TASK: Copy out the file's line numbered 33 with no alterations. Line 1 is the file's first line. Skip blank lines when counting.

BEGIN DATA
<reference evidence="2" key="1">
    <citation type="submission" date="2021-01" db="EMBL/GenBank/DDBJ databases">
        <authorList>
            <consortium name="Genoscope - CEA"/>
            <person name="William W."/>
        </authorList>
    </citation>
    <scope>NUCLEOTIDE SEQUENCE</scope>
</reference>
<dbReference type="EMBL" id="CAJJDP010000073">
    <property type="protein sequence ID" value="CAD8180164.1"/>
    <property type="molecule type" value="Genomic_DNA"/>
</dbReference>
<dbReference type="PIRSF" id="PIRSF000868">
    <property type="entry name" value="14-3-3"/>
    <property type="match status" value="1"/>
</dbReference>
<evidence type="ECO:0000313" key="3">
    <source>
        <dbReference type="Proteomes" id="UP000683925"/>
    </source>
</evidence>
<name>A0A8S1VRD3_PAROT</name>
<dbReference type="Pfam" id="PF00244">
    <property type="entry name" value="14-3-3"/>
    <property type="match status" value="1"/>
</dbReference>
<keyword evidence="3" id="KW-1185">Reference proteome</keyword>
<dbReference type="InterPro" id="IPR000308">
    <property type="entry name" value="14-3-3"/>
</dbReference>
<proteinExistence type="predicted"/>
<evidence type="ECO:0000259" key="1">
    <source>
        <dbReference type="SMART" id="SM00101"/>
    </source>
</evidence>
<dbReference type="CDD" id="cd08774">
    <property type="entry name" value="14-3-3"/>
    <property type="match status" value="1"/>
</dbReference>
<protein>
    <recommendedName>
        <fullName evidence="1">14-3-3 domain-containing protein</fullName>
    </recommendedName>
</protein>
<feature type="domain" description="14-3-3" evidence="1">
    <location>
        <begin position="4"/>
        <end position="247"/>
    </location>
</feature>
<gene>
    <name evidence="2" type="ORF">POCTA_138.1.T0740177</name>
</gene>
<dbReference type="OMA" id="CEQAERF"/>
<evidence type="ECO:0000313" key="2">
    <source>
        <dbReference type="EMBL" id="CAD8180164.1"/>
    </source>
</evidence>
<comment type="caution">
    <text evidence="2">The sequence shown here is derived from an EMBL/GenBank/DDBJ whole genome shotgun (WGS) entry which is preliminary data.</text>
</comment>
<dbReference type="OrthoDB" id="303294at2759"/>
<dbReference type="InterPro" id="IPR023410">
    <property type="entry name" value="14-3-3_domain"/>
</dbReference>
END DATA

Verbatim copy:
<evidence type="ECO:0000259" key="1">